The natural world is like a diamond – it has many sides. It can be scary (storms and earthquakes), welcoming (a cozy forest bower), inspiring (jaw-dropping mountain view), or isolating (a lonely empty beach). The Cay represents the natural world in all its many sides. The tiny island where Phillip and Timothy land is like a microcosm (mini version) of the larger world: both a loving home and a dangerous battlefield.
The Cay also asks us to think about the relationship between humans and the natural world. You'll sometimes find Theodore Taylor comparing or contrasting images of nature with human action. In this way, the book asks us to think about the link between the two. How are humans and elements of the natural world similar? How are they different?
We see different relationships to the natural world through the book's two main characters. Phillip's understanding of nature reflects his background: he's attended school and has some understanding of science. He can speak intelligently about volcanoes and coral reefs from his reading about them in books. Timothy, on the other hand, has no schooling and is very superstitious. He attributes bad luck to Stew Cat, for example. He does, though, have years of direct experience with nature and knows how to survive on his own in the wild. Both characters can learn something about the natural world from each other.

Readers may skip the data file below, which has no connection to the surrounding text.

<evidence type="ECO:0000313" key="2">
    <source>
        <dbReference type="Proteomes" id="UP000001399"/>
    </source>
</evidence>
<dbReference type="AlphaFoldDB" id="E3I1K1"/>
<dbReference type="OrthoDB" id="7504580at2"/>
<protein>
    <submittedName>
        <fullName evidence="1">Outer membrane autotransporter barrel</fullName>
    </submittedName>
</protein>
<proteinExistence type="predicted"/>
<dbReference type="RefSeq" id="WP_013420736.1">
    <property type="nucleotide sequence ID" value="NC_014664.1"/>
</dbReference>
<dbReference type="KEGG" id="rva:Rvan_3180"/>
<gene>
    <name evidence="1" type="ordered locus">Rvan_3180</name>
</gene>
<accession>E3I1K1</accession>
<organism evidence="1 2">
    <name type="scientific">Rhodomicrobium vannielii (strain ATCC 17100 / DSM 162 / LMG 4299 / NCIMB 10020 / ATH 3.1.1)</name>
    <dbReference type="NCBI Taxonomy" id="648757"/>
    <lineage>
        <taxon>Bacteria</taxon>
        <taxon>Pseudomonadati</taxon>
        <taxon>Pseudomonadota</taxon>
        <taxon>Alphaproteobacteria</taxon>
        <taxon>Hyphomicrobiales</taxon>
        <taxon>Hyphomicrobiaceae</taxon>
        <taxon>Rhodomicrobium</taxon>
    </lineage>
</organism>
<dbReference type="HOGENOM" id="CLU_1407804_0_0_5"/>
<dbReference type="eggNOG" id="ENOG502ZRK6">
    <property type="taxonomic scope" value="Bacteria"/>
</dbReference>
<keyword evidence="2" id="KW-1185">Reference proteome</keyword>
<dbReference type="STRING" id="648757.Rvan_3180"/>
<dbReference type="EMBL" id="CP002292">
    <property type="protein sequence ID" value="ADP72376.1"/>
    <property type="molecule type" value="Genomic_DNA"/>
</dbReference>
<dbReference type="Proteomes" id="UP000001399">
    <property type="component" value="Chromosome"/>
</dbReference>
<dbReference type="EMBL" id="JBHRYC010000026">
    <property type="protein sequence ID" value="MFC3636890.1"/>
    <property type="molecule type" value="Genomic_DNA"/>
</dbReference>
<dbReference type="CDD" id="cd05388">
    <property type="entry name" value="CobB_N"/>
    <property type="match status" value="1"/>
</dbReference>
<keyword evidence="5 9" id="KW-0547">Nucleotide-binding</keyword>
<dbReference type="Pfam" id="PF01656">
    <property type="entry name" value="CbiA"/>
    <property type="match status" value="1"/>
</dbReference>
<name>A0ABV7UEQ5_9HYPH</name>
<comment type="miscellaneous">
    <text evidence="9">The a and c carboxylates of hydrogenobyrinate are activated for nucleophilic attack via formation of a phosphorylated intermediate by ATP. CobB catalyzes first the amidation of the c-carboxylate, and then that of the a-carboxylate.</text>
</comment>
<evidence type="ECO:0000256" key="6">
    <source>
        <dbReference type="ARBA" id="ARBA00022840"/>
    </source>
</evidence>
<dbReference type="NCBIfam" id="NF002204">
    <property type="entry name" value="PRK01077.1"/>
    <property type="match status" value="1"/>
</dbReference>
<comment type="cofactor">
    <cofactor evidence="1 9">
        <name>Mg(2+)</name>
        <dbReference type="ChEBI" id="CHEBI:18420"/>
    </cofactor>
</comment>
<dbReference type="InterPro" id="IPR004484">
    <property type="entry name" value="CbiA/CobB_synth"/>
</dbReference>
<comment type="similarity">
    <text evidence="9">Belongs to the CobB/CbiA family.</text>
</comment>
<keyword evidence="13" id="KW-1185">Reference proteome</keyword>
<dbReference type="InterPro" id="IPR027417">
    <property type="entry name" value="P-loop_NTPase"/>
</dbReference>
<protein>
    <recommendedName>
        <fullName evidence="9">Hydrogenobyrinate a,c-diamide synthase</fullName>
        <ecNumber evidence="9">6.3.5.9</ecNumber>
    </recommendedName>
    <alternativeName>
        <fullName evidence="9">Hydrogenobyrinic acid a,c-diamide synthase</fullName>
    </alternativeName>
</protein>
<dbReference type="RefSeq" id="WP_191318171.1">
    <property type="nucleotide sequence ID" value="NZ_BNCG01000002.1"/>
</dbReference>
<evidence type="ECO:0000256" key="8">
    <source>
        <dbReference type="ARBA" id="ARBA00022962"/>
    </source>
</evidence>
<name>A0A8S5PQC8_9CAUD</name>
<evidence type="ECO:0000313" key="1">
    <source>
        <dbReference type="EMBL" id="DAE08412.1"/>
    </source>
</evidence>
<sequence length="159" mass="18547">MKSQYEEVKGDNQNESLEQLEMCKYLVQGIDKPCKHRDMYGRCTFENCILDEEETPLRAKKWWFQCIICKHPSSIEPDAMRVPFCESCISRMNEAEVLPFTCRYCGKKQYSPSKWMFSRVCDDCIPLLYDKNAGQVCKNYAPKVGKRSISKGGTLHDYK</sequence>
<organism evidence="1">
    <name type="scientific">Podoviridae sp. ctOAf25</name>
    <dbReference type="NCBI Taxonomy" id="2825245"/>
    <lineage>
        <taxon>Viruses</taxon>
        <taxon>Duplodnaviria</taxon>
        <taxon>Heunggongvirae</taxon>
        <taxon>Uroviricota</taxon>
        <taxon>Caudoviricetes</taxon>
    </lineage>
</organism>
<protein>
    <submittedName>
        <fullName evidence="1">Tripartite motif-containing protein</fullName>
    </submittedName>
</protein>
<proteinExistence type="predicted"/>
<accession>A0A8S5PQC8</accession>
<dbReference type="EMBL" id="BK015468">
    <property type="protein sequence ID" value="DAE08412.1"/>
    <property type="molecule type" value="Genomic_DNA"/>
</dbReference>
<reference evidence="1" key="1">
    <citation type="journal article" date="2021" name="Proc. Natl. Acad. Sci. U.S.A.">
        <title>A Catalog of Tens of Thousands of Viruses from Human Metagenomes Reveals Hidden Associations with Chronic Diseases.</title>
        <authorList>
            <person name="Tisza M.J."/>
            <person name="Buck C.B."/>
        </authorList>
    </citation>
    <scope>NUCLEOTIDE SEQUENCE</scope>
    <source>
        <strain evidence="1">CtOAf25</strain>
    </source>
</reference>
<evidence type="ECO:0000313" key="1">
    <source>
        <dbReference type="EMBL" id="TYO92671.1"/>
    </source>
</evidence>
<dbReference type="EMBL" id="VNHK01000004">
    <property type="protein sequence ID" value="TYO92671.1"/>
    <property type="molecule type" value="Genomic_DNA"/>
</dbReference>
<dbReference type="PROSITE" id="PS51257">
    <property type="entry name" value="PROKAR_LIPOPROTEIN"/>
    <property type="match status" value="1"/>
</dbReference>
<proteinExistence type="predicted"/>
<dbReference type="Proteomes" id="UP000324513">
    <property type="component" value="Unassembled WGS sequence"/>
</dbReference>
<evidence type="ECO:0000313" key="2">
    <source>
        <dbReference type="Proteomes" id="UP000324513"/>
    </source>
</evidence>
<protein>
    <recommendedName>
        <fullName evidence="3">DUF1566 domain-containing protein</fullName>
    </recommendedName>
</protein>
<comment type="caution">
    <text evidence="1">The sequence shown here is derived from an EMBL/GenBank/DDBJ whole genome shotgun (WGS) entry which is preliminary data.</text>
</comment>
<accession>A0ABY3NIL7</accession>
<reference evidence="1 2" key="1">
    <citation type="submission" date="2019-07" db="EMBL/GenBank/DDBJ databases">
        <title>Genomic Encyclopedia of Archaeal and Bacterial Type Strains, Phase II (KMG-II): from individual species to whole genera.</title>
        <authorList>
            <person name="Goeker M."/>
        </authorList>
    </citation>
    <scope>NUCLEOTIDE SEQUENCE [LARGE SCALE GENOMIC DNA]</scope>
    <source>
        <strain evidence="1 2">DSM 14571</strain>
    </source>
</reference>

Questions About Man and the Natural World
- How does book learning about the natural world differ from real-life experience?
- How are humans and elements of the natural world similar? How are they different?
- What parallels can you draw between the natural world in The Cay and World War II?
- What kinds of survival skills does Phillip learn?
Chew on This
The Cay argues that we can learn about nature from books, but to really understand the natural world we must experience it firsthand.
Timothy gains respect for nature when he comes to understand that just like him, all of the animals on the cay are just trying to survive.